Ophir, California Photos and Information - Placer County Gold Country


Ophir photo of a vineyard
ophir photos


Ophir, CaliforniaWhen you pass by Ophir (rhymes with gopher) or alternately (rhymes with oh deer), you're visiting a state of mind, a wine, a school and even a road sign. 


Ophir, the town in Northern California's Gold Country, no longer exists, they say. Yet with so many things to commemorate the place, it's as if it never left. Take the sign that welcomes you, for instance. This neatly painted greeting stationed in the tan grasses at the base of a hill is as nice as any city sign in the region. With two white posts topped with little, carved horse heads, it includes white lettering that says, "Welcome to Ophir". Set against a fairway green background, it is adorned in the the lower left and right corners with emblems for Ophir 4H and OPA.  Ophir clearly exists in the hearts of the 4-H club that often meets at Ophir School.


More evidence of Ophir's existence came from a San Francisco Chronicle article written in December 2005. A story about the fruit stands and excellent produce found in this Placer Valley region listed Ophir as one of the destinations to visit. Ophir is located near Loomis, Penryn, Auburn, Lincoln and Roseville, with at least one prominent resident (Ophir Wines) using a Newcastle address.


What will you find in Ophir?   Award-winning Ophir Wines, Park 'n' Ride lot for public transportation, Landmark Marker 463 and spectacular scenery shown in photos above all can be found in Ophir. One home has a large, green field that contains assorted, rusted machinery antiques. Great wine grapes, oranges, figs, olives, almonds, and other semi-tropical fruits grow abundantly in Ophir, where you'll notice lots of colorful trees in bloom, especially in the spring time.


There are many places named Ophir in the United States and Australia. Once a favorite name used by gold miners, extraordinary gold mines were compared to the Biblical temple of Solomon which was known for its riches. 

Placer County, California's Ophir is commemorated with Registered Landmark 463. A big stone marker containing a mounted plaque on Lozanos and Bald Hill Roads three miles west of Auburn contains the message: "Founded in 1849 and first known as "The Spanish Corral". Area proved so rich that Biblical name of Ophir adopted in 1850. Most populous town in Placer County in 1852, polling 500 votes. Almost totally destroyed by fire July 1853. Later became center of quartz mining in this century."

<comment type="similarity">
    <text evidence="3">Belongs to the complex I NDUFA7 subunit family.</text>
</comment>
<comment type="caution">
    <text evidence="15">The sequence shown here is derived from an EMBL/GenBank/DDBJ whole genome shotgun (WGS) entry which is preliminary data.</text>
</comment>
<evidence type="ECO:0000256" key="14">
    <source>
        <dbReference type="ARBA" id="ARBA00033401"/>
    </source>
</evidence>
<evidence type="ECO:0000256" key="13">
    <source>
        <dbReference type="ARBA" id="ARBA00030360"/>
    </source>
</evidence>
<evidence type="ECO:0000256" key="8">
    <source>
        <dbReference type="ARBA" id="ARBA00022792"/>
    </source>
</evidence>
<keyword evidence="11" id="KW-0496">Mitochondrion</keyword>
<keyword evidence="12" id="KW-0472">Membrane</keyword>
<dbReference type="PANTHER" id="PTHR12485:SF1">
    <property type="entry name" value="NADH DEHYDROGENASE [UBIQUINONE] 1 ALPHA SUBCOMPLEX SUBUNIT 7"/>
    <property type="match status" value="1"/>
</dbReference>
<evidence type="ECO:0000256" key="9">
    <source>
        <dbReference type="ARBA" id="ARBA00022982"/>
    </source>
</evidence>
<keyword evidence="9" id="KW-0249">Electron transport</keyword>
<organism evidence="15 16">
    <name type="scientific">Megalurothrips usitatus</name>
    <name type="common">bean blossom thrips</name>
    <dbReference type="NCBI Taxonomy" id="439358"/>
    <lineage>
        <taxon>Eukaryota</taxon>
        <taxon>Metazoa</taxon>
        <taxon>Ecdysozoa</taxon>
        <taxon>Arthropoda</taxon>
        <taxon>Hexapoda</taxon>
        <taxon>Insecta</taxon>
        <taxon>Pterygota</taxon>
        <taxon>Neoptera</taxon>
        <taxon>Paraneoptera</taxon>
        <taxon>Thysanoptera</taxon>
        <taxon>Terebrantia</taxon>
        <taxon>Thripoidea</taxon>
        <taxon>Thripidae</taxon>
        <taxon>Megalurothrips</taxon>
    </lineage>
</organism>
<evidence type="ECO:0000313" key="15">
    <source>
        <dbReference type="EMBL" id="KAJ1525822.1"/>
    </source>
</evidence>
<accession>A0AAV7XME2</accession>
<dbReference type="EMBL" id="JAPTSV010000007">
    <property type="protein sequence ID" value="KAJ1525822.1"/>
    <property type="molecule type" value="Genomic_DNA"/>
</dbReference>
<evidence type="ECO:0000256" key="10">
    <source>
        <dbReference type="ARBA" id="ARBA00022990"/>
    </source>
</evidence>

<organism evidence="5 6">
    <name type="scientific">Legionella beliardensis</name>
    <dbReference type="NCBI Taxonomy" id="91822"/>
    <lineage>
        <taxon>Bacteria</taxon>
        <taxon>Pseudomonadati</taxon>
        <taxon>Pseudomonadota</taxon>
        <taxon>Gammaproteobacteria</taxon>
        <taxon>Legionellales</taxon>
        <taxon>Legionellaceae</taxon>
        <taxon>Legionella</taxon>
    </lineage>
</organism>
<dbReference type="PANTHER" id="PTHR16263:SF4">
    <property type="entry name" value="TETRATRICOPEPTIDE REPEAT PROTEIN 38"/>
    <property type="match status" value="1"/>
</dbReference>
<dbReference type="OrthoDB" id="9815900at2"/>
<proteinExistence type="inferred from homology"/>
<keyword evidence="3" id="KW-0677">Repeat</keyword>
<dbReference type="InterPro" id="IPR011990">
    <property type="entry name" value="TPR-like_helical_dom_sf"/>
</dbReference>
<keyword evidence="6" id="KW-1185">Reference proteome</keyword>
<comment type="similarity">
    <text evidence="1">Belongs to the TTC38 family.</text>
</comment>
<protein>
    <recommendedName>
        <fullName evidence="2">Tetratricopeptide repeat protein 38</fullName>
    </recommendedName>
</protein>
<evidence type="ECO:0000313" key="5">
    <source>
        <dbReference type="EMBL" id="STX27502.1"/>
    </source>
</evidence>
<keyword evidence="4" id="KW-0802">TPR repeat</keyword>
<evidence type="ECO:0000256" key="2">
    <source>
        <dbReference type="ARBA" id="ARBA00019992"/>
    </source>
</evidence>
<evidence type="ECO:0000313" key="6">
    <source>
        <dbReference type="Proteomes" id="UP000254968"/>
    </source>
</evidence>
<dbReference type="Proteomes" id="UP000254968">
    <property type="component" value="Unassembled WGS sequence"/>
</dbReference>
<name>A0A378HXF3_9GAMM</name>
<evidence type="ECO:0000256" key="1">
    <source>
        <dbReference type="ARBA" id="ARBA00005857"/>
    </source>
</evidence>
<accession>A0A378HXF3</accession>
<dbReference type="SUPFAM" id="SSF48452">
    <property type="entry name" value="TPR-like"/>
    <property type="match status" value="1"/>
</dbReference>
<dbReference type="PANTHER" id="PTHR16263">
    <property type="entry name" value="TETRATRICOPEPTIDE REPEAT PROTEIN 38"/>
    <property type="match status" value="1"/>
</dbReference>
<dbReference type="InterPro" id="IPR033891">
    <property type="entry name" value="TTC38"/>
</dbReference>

The tablet was sponsored by the California Centennials Commission and the stone base was furnished by Placer County Historical Society. This monument was fittingly dedicated on September 23, 1950, 100 years after Ophir was first named.


In the fall of 1850, a log cabin comprised the prospective town of Ophir. It was 2.5 miles below Auburn on the Auburn Ravine. During the next year, Ophir grew with several new buildings, several log houses and a large number of tents and canvas coverings. The summer of 1851 nearly skeletonized the little village, but the fall and winter rains resurrected, or recreated it. In 1852 Ophir became the largest and most prosperous town in Placer County. At the Presidential election of that year 500 votes were cast in the precinct. Very rich placer mining came fast and easy, according to the records from that era.


Then on July 12, 1852, the whole town was consumed by fire. Ophir never recovered from the shock. The surface diggings were deemed nearly worked out, and points below on the Auburn Ravine drew away the population. Many hoped Ophir would rebound because of the quartz mills that were rapidly developed.  


For those who envision the once thriving Ophir as a rough and ready place, Placer County Historical Society cites the work of Bill Wilson’s “Gold and Schemes and Unfulfilled Dreams” with an in-depth look at one of Ophir's great citizens, Judge James E. Prewett. Wilson's book is available at the Placer County Museum Gift Shop.

Judge James E. Prewett moved to Ophir around 1890 with his wife and children for health reasons. He was a partner in law firm in nearby Auburn and held court in every county in California with the exception of Inyo and Del Norte counties. He served 31 years as a Superior Court judge and died in 1922.


Prewett was extremely intelligent and well-spoken. He was familiar with the classics and retained information. Recognized as a historian, an experienced chemist, a linguist and a Latin scholar, he could read and speak Spanish, French and Chinese. He created a list of 14,000 English words that often were mispronounced. In addition to his love of languages and cultures, Prewett also enjoyed lively debate. He formed the Monday night club where 300 topics were debated by local citizens. It's no surprise that this well-spoken gent was invited to speak at many functions. Prewett believed his accomplishments were a result of genetic factors.


Other historical sources list prominent citizens who resided in Ophir before the turn of the 20th century.  Today, the residents of Ophir seem equally intelligent and well-spoken. If you have an opportunity to attend a wine tasting at Ophir Wines during one of the special art or wine events, you may meet the partners/owners. We found them extremely intelligent and cultured. ophirwines.com


One source states that Ophir was also named Ophirville during the late 1800's to avoid confusion with another town named Ophir in Mariposa County.


For information about this destination, contact Placer Valley Tourism, 300 Harding Blvd., Suite #109, Roseville, CA  95747. Phone: (916) 773-5400. www.placertourism.com